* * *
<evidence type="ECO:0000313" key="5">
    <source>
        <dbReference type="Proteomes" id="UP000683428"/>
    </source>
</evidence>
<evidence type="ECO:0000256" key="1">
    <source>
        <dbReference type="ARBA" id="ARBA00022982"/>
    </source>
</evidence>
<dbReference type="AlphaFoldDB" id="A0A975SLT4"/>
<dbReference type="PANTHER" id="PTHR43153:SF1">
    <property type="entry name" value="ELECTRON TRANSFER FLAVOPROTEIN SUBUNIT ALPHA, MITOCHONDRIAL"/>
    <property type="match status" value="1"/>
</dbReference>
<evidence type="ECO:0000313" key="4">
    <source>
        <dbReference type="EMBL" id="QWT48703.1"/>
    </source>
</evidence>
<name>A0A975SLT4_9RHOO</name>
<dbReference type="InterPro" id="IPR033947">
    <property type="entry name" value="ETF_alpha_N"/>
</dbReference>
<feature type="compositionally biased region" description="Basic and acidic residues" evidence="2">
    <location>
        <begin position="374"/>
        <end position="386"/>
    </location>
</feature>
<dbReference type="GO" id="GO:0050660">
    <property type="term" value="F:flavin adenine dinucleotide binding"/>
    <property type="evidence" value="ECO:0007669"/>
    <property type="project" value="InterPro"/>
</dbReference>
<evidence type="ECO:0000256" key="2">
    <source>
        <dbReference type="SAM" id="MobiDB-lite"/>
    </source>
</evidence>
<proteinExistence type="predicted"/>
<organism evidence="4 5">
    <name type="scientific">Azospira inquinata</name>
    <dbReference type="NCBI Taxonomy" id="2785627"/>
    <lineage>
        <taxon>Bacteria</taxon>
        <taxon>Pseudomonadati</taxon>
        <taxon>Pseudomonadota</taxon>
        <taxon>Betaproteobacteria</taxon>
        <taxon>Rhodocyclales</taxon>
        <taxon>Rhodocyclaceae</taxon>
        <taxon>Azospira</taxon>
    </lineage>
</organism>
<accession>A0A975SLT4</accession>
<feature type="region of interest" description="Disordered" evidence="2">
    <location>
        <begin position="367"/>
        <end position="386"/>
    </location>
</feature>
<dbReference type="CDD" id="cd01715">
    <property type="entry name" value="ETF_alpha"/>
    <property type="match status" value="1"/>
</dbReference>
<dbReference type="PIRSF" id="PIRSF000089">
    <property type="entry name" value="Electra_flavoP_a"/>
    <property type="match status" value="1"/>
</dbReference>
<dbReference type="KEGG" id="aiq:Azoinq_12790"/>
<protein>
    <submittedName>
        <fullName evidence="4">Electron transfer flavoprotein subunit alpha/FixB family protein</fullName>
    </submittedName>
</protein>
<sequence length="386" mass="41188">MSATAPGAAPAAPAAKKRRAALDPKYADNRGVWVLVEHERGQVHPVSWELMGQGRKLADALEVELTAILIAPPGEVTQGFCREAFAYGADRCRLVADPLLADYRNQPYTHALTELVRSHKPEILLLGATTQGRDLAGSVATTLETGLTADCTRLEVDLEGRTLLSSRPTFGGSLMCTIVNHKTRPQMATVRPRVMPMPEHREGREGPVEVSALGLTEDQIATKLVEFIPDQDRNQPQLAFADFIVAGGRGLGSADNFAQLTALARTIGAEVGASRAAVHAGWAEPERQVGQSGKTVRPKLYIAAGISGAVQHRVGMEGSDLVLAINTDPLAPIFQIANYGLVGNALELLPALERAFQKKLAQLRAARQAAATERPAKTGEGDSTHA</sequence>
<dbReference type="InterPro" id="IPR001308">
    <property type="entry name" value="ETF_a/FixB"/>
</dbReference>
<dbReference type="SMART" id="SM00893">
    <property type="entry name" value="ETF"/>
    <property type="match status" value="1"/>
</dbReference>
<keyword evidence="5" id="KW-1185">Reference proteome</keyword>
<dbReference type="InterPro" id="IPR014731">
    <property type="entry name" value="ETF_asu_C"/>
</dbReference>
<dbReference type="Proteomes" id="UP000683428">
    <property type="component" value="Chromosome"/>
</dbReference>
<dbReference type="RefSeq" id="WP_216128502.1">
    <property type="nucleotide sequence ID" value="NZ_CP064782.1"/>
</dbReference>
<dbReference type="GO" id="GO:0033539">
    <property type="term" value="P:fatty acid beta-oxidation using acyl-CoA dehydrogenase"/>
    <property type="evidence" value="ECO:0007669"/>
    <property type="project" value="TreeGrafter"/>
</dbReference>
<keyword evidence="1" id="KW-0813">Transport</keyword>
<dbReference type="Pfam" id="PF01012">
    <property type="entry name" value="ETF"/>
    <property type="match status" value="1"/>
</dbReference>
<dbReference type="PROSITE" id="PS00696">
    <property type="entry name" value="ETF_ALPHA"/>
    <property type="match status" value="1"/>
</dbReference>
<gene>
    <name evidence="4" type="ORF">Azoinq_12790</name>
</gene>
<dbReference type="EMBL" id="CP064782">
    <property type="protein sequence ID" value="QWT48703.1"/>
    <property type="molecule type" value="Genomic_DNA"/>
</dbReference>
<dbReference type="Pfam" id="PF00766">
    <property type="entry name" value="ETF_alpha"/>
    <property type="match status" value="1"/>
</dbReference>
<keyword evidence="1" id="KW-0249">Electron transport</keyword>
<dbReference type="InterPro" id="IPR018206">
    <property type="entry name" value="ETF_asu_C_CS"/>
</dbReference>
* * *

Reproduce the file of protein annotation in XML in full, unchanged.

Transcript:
<evidence type="ECO:0000313" key="5">
    <source>
        <dbReference type="Proteomes" id="UP000683428"/>
    </source>
</evidence>
<evidence type="ECO:0000256" key="1">
    <source>
        <dbReference type="ARBA" id="ARBA00022982"/>
    </source>
</evidence>
<dbReference type="AlphaFoldDB" id="A0A975SLT4"/>
<dbReference type="PANTHER" id="PTHR43153:SF1">
    <property type="entry name" value="ELECTRON TRANSFER FLAVOPROTEIN SUBUNIT ALPHA, MITOCHONDRIAL"/>
    <property type="match status" value="1"/>
</dbReference>
<evidence type="ECO:0000313" key="4">
    <source>
        <dbReference type="EMBL" id="QWT48703.1"/>
    </source>
</evidence>
<name>A0A975SLT4_9RHOO</name>
<dbReference type="InterPro" id="IPR033947">
    <property type="entry name" value="ETF_alpha_N"/>
</dbReference>
<feature type="compositionally biased region" description="Basic and acidic residues" evidence="2">
    <location>
        <begin position="374"/>
        <end position="386"/>
    </location>
</feature>
<dbReference type="GO" id="GO:0050660">
    <property type="term" value="F:flavin adenine dinucleotide binding"/>
    <property type="evidence" value="ECO:0007669"/>
    <property type="project" value="InterPro"/>
</dbReference>
<evidence type="ECO:0000256" key="2">
    <source>
        <dbReference type="SAM" id="MobiDB-lite"/>
    </source>
</evidence>
<proteinExistence type="predicted"/>
<organism evidence="4 5">
    <name type="scientific">Azospira inquinata</name>
    <dbReference type="NCBI Taxonomy" id="2785627"/>
    <lineage>
        <taxon>Bacteria</taxon>
        <taxon>Pseudomonadati</taxon>
        <taxon>Pseudomonadota</taxon>
        <taxon>Betaproteobacteria</taxon>
        <taxon>Rhodocyclales</taxon>
        <taxon>Rhodocyclaceae</taxon>
        <taxon>Azospira</taxon>
    </lineage>
</organism>
<accession>A0A975SLT4</accession>
<feature type="region of interest" description="Disordered" evidence="2">
    <location>
        <begin position="367"/>
        <end position="386"/>
    </location>
</feature>
<dbReference type="CDD" id="cd01715">
    <property type="entry name" value="ETF_alpha"/>
    <property type="match status" value="1"/>
</dbReference>
<dbReference type="PIRSF" id="PIRSF000089">
    <property type="entry name" value="Electra_flavoP_a"/>
    <property type="match status" value="1"/>
</dbReference>
<dbReference type="KEGG" id="aiq:Azoinq_12790"/>
<protein>
    <submittedName>
        <fullName evidence="4">Electron transfer flavoprotein subunit alpha/FixB family protein</fullName>
    </submittedName>
</protein>
<sequence length="386" mass="41188">MSATAPGAAPAAPAAKKRRAALDPKYADNRGVWVLVEHERGQVHPVSWELMGQGRKLADALEVELTAILIAPPGEVTQGFCREAFAYGADRCRLVADPLLADYRNQPYTHALTELVRSHKPEILLLGATTQGRDLAGSVATTLETGLTADCTRLEVDLEGRTLLSSRPTFGGSLMCTIVNHKTRPQMATVRPRVMPMPEHREGREGPVEVSALGLTEDQIATKLVEFIPDQDRNQPQLAFADFIVAGGRGLGSADNFAQLTALARTIGAEVGASRAAVHAGWAEPERQVGQSGKTVRPKLYIAAGISGAVQHRVGMEGSDLVLAINTDPLAPIFQIANYGLVGNALELLPALERAFQKKLAQLRAARQAAATERPAKTGEGDSTHA</sequence>
<dbReference type="InterPro" id="IPR001308">
    <property type="entry name" value="ETF_a/FixB"/>
</dbReference>
<dbReference type="SMART" id="SM00893">
    <property type="entry name" value="ETF"/>
    <property type="match status" value="1"/>
</dbReference>
<keyword evidence="5" id="KW-1185">Reference proteome</keyword>
<dbReference type="InterPro" id="IPR014731">
    <property type="entry name" value="ETF_asu_C"/>
</dbReference>
<dbReference type="Proteomes" id="UP000683428">
    <property type="component" value="Chromosome"/>
</dbReference>
<dbReference type="RefSeq" id="WP_216128502.1">
    <property type="nucleotide sequence ID" value="NZ_CP064782.1"/>
</dbReference>
<dbReference type="GO" id="GO:0033539">
    <property type="term" value="P:fatty acid beta-oxidation using acyl-CoA dehydrogenase"/>
    <property type="evidence" value="ECO:0007669"/>
    <property type="project" value="TreeGrafter"/>
</dbReference>
<keyword evidence="1" id="KW-0813">Transport</keyword>
<dbReference type="Pfam" id="PF01012">
    <property type="entry name" value="ETF"/>
    <property type="match status" value="1"/>
</dbReference>
<dbReference type="PROSITE" id="PS00696">
    <property type="entry name" value="ETF_ALPHA"/>
    <property type="match status" value="1"/>
</dbReference>
<gene>
    <name evidence="4" type="ORF">Azoinq_12790</name>
</gene>
<dbReference type="EMBL" id="CP064782">
    <property type="protein sequence ID" value="QWT48703.1"/>
    <property type="molecule type" value="Genomic_DNA"/>
</dbReference>
<dbReference type="Pfam" id="PF00766">
    <property type="entry name" value="ETF_alpha"/>
    <property type="match status" value="1"/>
</dbReference>
<keyword evidence="1" id="KW-0249">Electron transport</keyword>
<dbReference type="InterPro" id="IPR018206">
    <property type="entry name" value="ETF_asu_C_CS"/>
</dbReference>